Association between religious beliefs and discussions regarding advance care planning: A nationwide survey

Palliat Med. 2021 Dec;35(10):1856-1864. doi: 10.1177/02692163211029508. Epub 2021 Aug 6.


Background: The relationship between advance care planning and religious beliefs, which are important for palliative care, is controversial in Western countries and has not been verified in Asian countries.

Aim: To investigate the association between advance care planning discussions and religious beliefs in Japan.

Design: A nationwide survey conducted in 2016 using a quota sampling method to obtain a representative sample of Japan's general population.

Setting/participants: We analyzed responses from 3167 adults aged 20-84 years (mean age ± standard deviation, 50.9 ± 16.8 years). The outcome was measured by asking whether the respondents had ever discussed advance care planning, and the main exposure by whether they had any religious beliefs or affiliations, and if so, their degree of devoutness. We analyzed religious beliefs, affiliations, and devoutness in relation to the occurrence of discussions using multivariable logistic regression models adjusted for possible sociodemographic covariates.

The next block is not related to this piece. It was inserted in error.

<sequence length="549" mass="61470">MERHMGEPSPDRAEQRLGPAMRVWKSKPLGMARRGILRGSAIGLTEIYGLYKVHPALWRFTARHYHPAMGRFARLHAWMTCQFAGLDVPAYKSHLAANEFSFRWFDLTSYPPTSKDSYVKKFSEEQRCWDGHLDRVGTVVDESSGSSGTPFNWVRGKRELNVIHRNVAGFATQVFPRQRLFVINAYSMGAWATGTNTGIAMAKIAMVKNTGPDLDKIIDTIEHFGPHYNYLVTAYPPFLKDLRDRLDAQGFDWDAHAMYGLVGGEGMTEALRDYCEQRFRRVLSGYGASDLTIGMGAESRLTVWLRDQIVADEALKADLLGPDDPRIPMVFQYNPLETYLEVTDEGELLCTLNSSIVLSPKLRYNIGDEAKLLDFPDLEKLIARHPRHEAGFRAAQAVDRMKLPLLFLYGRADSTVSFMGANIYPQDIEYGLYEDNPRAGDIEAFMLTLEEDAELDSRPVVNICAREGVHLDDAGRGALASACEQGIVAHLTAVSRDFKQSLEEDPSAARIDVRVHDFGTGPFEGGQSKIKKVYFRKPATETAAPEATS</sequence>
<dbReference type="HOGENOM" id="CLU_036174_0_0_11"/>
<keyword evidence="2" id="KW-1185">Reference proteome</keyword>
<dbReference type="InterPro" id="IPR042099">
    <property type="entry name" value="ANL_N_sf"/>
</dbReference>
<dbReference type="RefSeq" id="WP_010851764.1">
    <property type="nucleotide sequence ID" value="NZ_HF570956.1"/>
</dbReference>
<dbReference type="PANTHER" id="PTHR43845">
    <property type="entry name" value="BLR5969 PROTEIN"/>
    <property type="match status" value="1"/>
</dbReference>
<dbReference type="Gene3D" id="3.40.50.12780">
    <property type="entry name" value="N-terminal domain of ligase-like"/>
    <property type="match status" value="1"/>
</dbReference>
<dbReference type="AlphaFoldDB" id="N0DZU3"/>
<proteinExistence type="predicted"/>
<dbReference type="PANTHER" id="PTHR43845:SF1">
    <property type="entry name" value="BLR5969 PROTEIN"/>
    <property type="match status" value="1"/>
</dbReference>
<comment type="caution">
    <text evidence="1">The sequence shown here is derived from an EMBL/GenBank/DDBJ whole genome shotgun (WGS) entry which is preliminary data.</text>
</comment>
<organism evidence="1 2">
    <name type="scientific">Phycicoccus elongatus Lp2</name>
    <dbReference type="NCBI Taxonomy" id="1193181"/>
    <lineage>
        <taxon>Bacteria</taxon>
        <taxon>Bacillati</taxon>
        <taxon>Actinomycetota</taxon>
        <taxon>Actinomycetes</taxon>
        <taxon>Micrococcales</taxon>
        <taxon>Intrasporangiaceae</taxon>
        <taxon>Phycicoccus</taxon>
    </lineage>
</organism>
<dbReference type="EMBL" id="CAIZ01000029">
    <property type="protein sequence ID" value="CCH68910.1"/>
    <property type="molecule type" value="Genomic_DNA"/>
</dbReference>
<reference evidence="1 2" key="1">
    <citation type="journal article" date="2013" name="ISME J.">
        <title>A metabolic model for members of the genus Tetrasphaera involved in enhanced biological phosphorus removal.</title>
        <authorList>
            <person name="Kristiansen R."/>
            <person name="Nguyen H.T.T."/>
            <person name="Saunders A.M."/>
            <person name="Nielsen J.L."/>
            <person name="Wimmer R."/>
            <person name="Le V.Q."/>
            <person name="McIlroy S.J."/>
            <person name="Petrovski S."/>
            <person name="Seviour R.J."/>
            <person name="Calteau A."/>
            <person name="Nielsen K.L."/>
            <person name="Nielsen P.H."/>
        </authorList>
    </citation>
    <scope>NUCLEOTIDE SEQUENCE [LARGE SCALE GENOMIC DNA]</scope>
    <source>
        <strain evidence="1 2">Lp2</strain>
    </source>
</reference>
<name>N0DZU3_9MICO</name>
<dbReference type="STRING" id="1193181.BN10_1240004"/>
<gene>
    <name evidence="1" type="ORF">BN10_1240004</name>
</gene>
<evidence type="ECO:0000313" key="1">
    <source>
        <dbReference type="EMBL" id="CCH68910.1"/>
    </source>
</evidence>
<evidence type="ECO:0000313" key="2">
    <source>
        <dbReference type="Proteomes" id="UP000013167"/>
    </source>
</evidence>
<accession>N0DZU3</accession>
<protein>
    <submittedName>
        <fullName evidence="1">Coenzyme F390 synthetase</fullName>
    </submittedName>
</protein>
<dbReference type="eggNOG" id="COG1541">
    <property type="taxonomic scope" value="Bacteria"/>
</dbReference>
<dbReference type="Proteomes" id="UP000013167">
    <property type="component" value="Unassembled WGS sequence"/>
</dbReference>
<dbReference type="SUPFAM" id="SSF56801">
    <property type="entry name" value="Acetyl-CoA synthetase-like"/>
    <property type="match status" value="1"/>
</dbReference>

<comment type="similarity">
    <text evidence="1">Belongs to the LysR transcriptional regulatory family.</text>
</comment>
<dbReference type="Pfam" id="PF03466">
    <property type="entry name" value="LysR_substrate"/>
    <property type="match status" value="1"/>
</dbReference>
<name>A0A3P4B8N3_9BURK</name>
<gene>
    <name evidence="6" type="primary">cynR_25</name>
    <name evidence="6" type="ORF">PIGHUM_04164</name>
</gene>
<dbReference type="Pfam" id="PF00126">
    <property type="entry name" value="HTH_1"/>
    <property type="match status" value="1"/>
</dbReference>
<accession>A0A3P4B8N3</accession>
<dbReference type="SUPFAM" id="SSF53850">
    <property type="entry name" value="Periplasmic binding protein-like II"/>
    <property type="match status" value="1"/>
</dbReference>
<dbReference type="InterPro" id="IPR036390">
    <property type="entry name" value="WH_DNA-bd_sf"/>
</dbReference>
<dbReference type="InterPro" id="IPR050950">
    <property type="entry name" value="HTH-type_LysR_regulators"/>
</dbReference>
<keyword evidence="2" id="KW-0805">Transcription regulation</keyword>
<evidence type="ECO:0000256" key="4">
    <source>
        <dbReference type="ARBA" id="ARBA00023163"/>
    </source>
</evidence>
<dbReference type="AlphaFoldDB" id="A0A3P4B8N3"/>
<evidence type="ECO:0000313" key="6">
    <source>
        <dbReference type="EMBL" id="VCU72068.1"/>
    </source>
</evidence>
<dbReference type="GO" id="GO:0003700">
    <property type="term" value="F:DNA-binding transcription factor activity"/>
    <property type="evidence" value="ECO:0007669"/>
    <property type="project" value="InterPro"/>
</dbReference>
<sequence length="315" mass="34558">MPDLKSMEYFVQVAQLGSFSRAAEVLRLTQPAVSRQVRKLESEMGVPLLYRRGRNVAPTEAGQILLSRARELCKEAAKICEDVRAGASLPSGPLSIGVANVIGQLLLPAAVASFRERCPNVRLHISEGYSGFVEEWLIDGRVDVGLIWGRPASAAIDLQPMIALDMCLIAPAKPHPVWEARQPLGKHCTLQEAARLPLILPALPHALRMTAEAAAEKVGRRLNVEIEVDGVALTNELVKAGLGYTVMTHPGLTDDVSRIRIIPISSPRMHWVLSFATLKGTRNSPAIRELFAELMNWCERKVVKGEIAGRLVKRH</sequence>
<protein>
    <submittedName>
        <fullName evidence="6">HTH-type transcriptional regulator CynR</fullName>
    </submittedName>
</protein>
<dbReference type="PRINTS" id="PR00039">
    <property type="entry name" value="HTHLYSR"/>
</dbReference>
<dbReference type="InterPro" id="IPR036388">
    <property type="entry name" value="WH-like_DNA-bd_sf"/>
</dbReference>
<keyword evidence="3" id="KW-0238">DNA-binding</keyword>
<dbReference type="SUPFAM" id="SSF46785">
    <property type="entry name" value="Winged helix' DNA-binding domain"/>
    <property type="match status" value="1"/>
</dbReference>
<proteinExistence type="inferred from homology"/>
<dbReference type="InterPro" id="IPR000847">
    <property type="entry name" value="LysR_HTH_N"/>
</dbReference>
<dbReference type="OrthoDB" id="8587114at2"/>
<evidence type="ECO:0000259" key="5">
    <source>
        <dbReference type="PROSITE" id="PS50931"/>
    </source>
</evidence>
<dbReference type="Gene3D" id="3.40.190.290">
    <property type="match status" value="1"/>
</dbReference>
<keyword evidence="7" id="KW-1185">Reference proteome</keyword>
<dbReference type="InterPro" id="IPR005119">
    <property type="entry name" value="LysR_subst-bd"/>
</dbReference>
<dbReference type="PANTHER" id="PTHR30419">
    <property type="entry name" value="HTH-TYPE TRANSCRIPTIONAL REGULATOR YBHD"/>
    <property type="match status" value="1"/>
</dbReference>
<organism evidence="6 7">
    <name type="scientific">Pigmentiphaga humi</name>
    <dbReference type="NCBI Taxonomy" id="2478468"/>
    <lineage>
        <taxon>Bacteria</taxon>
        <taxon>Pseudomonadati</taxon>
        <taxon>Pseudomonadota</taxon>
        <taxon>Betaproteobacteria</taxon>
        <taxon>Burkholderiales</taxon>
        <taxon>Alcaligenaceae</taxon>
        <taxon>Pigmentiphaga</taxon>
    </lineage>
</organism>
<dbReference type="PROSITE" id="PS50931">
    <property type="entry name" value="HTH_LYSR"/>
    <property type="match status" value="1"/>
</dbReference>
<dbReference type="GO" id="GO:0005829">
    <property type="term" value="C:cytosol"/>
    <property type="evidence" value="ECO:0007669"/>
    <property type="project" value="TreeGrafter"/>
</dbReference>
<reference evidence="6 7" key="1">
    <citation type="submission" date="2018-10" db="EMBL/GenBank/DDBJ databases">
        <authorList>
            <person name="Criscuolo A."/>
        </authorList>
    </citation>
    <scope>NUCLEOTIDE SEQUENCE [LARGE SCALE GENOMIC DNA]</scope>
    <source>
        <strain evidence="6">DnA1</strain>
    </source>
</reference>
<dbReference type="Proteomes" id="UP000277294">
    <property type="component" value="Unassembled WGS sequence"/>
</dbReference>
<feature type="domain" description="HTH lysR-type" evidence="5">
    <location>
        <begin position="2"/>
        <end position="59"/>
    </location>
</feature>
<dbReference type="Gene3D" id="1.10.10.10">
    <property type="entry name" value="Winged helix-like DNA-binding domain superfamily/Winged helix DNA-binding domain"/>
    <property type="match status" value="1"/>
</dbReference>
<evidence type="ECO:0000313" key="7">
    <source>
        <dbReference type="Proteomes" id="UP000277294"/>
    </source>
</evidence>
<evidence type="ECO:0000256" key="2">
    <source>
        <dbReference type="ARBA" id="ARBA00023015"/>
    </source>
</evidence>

Results: Compared with respondents without, those with religious beliefs had significantly higher odds of having had discussions (adjusted odds ratio: 1.45, 95% confidence interval: 1.22-1.73). The devoutness of religious belief was proportional to the propensity of the occurrence of discussions (p for trend < 0.001). In addition, Buddhists and Christians had higher odds of having had discussions than did nonbelievers.

Conclusion: The results suggest that holding religious beliefs, especially in Japanese Buddhism and Christianity, facilitates advance care planning discussions among Japanese adults, and thus, may help health-care providers identify those prioritized for facilitating engagement in advance care planning, especially in palliative and spiritual care settings.

Keywords: Japan; Religion; advance care planning; cross-sectional studies; terminal care.

MeSH terms

  • Adult
  • Advance Care Planning*
  • Christianity
  • Humans
  • Religion
  • Spirituality
  • Surveys and Questionnaires
  • Terminal Care*